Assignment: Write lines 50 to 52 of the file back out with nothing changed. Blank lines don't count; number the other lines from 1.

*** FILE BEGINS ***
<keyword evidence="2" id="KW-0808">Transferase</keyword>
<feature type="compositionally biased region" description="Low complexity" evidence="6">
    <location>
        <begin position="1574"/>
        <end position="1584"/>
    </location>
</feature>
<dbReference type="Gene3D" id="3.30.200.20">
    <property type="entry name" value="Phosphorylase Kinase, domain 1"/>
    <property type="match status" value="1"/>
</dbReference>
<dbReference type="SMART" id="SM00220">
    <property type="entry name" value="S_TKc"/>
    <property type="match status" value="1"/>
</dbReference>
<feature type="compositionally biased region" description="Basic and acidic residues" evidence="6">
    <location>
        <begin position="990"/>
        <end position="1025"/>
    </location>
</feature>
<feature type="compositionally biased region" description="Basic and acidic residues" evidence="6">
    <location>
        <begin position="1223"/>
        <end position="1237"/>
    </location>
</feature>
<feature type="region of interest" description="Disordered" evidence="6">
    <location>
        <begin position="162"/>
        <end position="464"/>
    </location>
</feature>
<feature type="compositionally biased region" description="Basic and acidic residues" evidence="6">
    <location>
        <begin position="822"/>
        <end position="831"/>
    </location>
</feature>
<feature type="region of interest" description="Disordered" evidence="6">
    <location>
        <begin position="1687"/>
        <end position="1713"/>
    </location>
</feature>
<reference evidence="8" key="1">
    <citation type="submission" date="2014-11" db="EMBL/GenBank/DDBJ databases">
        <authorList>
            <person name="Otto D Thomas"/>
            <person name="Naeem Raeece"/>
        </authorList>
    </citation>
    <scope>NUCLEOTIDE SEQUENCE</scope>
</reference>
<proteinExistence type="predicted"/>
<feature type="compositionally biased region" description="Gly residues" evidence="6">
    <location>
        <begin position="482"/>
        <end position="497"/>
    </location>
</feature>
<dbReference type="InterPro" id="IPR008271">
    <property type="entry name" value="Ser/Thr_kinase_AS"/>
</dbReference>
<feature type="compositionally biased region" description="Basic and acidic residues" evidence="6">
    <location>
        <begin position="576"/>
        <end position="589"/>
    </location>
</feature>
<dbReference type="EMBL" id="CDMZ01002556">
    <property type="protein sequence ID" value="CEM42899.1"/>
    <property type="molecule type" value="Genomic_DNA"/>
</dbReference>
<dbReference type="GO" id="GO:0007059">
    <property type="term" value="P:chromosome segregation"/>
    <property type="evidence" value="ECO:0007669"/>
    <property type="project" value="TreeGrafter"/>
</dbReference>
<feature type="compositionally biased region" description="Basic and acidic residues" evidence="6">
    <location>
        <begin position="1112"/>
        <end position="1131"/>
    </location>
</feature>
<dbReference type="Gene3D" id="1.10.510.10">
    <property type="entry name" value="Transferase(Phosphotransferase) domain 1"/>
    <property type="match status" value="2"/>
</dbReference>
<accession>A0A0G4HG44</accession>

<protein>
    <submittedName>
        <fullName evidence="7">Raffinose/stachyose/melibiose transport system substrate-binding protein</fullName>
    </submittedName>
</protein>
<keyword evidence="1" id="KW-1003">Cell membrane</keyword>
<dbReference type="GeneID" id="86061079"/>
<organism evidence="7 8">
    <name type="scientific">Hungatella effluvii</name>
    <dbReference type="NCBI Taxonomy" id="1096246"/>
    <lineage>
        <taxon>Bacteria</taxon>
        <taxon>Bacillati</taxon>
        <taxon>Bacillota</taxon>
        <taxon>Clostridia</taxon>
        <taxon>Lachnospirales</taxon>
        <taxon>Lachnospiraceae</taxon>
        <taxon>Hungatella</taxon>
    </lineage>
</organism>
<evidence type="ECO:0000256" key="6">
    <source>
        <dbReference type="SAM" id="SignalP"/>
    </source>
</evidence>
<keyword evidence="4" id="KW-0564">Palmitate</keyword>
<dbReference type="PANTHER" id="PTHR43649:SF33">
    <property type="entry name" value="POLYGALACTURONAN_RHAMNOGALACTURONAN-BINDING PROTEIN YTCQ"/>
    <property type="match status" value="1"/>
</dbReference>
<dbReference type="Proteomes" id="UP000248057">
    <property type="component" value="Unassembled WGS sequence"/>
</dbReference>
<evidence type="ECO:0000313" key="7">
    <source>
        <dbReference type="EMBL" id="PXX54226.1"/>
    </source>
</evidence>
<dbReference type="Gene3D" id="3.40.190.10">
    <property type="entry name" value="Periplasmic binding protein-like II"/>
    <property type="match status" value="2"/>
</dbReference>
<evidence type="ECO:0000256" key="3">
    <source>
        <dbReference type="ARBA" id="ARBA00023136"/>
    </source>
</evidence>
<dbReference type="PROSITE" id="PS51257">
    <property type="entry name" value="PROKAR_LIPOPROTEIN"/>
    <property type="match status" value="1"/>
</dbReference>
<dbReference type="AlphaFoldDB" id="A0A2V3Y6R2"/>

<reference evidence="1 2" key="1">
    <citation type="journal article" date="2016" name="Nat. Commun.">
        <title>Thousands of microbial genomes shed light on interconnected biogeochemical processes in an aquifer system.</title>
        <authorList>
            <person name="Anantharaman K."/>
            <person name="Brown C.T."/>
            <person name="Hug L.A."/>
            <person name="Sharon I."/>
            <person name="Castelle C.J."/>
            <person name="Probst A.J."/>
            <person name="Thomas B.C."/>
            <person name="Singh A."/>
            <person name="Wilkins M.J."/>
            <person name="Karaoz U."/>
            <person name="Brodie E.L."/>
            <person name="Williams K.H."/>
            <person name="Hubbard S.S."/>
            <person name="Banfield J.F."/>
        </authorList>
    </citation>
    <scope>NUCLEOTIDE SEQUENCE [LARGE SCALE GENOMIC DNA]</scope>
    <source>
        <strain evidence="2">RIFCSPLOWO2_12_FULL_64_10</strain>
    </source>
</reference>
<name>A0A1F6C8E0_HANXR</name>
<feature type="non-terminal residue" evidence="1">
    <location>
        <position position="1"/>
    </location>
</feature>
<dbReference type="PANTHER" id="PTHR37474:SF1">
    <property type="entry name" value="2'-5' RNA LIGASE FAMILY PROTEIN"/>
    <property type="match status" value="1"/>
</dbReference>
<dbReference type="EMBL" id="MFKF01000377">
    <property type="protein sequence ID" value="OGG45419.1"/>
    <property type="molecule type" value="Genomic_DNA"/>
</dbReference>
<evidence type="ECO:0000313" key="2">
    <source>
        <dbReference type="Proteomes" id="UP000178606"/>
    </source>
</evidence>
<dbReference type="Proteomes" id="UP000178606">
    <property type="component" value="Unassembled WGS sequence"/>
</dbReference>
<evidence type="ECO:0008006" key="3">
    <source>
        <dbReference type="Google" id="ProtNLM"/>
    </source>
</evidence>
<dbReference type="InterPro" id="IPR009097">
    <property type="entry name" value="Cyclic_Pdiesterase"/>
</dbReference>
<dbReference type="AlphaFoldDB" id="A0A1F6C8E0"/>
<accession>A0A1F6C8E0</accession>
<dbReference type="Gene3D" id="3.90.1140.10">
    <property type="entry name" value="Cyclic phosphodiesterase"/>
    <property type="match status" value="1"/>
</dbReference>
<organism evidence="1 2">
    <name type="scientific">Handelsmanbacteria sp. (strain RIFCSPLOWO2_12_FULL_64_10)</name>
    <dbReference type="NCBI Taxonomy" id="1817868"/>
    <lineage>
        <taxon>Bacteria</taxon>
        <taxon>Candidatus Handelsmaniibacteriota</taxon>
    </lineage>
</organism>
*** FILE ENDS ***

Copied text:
            <person name="Naeem Raeece"/>
        </authorList>
    </citation>